Brussels Airlines three-day strike: Three flights in ten cancelled

Brussels Airlines three-day strike: Three flights in ten cancelled
Credit: Belga/ Hatim Kaghat

The three-day strike action by some members of Brussels Airlines' cabin crew has entered its second day on Thursday, with the impact slightly greater than on Wednesday. The strike now means that only seven out of ten flights will run.

The action announced last week by the Dutch-speaking union ACV Puls and the French-speaking CNE began at Brussels Airlines on Wednesday. On the first day, the impact was limited to 20% of flights, the effect softened by the fact that other trade unions were not participating and the cancelled planes primarily concerned European flights. This allowed the airline to rebook them on other flights during the day.

However, more flights have been cancelled on Thursday with the airline expecting to operate only seven of its 10 flights.

"We regret to inform you that following social actions of one of our cabin crew unions, we unfortunately have to cancel a number of our scheduled flights," the company wrote on its website. "We understand how uncomfortable this situation is and sincerely thank you for your understanding and patience."

Multiple flights to and from cities in Europe including Milan, Frankfurt, Madrid, Hamburg, Toulouse and Copenhagen have already been cancelled. Flights to New York and Conakry have also been pulled. The full list can be found on the departures page of Brussels Airport.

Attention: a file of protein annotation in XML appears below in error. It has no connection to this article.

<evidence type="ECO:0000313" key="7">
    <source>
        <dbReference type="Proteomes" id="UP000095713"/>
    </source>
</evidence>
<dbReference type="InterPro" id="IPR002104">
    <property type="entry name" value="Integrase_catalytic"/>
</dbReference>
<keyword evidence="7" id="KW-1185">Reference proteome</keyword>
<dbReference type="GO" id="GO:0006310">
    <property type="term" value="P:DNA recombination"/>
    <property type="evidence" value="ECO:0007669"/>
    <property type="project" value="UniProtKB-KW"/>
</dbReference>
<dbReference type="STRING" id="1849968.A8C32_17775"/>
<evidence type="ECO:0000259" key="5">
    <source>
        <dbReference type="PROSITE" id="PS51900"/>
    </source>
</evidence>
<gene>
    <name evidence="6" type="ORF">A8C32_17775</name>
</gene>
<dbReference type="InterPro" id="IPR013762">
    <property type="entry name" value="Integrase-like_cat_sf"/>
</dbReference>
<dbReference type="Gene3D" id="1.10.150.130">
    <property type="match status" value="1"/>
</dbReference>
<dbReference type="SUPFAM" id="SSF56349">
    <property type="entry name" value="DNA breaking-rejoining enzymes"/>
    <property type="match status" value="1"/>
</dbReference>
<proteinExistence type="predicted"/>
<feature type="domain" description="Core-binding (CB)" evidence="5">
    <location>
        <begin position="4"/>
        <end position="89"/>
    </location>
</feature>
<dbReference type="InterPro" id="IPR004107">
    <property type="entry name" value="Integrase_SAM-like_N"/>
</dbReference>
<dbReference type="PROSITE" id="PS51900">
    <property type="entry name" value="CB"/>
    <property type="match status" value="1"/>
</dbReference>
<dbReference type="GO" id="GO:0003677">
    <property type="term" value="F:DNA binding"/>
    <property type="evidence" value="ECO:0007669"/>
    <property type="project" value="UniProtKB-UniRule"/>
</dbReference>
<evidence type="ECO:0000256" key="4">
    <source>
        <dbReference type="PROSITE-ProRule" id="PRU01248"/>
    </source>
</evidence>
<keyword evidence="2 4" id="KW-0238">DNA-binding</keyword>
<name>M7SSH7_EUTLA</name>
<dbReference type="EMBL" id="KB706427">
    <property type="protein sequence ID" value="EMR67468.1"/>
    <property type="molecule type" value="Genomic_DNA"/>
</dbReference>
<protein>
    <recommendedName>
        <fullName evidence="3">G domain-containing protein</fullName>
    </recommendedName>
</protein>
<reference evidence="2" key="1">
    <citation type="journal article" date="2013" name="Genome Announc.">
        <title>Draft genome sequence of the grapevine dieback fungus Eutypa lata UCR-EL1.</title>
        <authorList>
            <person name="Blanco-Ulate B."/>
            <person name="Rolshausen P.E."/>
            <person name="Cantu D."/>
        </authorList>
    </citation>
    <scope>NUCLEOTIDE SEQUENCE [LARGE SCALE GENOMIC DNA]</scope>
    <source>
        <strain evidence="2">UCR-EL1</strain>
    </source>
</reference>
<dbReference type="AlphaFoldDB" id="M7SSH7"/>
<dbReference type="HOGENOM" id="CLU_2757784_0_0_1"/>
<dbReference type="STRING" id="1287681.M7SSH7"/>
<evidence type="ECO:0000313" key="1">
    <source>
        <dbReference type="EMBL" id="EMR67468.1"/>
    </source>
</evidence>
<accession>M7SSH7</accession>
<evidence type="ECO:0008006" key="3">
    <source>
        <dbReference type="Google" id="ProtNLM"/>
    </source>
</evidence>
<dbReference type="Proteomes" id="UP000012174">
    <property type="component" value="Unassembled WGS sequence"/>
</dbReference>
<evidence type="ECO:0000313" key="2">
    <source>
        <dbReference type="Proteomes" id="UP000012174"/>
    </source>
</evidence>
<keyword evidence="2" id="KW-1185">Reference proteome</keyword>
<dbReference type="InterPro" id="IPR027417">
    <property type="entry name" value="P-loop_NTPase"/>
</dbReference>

People whose flights have been cancelled will be receiving a new booking proposal by email. Alternatives can be found via the Chat Assistant or by contacting the Brussels Airlines Service Centre (+32 2 723 23 62).

Failed negotiations

The Christian trade union CNE (which called the strike) says that crew at Brussels Airlines have long expressed the sense that they are underappreciated, which has led to exasperation. Their demands made several months ago have been ignored by their employer, the union argued.

The cabin crew are demanding better salary conditions and a reduction in workload.

All unions, including the Christian trade unions, met with the Brussels Airlines management on Wednesday but negotiations failed by the night. Despite what the airline said was a "very substantial" management proposal, an agreement could not be reached.

In response, the Christian union CNE/ACV Puls at the heart of the strike action decided to continue the action on Thursday. The other unions have still not joined in on the call to strike.

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